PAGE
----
It’s easier not to sweat the small stuff when you can admit you have more to learn.  I am still learning, and that’s okay.  That’s not just okay, that’s actually really quite wonderful–probably the whole purpose to life in a nutshell, if life has a purpose.

While I’m on this subject, this is Aidan Foote:

Aidan Foote and his shadows
Aidan Foote and his shadows

See the scar marking his left brow and eye?  Yeah, um, that’s wrong.  This is how I see him in my mind, but in the writing I changed the scar long ago, because at some point I decided it wasn’t believable that he could have a scar like this and still have two working eyes.  I could have just explained away the lack of damage to his eye when his uncle marred him as magic, it is a fantasy after all, but instead I decided to write his scar as having stopped just short of his eye (because even in a magical world, I like my magic to be believable, and how could they fix is eye but leave him with such an awful scar–just didn’t add up).  It was two days after I posted this image that I realized I had just shown the world something that wasn’t part of the canon, and of course I panicked a little.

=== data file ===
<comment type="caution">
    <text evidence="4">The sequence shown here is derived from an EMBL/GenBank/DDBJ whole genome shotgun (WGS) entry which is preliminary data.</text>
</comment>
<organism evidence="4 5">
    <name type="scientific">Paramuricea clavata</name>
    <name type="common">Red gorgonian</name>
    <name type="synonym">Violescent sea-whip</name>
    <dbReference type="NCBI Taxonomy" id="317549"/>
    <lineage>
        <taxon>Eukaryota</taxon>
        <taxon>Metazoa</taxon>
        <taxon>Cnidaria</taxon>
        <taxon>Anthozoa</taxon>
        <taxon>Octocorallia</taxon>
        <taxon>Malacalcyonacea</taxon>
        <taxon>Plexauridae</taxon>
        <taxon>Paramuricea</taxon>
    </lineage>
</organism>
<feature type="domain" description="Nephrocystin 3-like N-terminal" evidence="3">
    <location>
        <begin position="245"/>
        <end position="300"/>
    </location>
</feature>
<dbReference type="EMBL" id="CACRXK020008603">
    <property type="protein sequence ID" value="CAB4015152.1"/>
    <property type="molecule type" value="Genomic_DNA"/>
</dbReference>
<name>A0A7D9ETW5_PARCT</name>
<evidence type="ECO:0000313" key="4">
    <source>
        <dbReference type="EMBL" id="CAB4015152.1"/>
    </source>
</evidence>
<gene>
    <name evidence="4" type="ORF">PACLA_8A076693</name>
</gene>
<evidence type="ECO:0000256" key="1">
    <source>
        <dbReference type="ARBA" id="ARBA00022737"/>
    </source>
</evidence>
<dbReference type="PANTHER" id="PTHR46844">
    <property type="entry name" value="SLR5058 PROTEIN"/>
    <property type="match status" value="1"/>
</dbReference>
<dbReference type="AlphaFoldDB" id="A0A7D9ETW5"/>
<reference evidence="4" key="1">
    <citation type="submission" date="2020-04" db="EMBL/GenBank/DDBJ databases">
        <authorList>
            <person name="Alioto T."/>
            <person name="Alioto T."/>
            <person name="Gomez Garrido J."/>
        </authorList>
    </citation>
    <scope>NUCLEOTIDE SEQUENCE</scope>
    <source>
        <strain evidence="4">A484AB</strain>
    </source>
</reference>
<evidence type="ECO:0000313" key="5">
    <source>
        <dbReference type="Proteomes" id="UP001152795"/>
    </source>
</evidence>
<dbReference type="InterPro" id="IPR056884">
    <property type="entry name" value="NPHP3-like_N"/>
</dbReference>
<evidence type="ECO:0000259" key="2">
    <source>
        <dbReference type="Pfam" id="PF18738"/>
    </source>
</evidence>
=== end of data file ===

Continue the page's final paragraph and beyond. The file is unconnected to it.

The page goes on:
Now, I firmly believe in owning my mistakes, and this clearly is a mistake.  Ordinarily I wouldn’t draw much attention to something like this, chances are very few people would have noticed the discrepancy between this image and the writing if I hadn’t pointed it out, and if I was really worried about it, I could have just taken care of it without anyone ever knowing (frankly, there’s not much traffic here, yet, but that will change eventually).  Even now, I could remove the image, redraw him entirely or try to erase, but I actually rather like the message this mistake sends.